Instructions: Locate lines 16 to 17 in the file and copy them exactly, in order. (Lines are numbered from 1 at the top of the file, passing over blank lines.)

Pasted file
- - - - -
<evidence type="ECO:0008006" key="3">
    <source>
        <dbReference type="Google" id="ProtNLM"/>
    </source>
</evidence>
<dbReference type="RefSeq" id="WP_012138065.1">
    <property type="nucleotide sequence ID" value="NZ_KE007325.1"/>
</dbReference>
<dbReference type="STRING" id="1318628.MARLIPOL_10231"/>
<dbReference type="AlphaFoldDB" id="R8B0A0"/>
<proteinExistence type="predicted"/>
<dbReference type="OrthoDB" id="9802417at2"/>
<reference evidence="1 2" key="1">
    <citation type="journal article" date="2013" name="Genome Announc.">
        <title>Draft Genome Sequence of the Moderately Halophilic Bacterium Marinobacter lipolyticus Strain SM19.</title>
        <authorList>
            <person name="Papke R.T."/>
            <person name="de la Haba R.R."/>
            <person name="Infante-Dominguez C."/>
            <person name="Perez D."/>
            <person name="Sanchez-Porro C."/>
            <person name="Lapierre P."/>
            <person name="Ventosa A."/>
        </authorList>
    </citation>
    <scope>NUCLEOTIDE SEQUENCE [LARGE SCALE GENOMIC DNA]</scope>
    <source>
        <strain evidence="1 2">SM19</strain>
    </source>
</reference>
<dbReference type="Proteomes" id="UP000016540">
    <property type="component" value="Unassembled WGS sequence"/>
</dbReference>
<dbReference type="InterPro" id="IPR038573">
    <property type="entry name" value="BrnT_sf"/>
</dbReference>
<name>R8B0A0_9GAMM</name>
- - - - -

        <authorList>
            <person name="Papke R.T."/>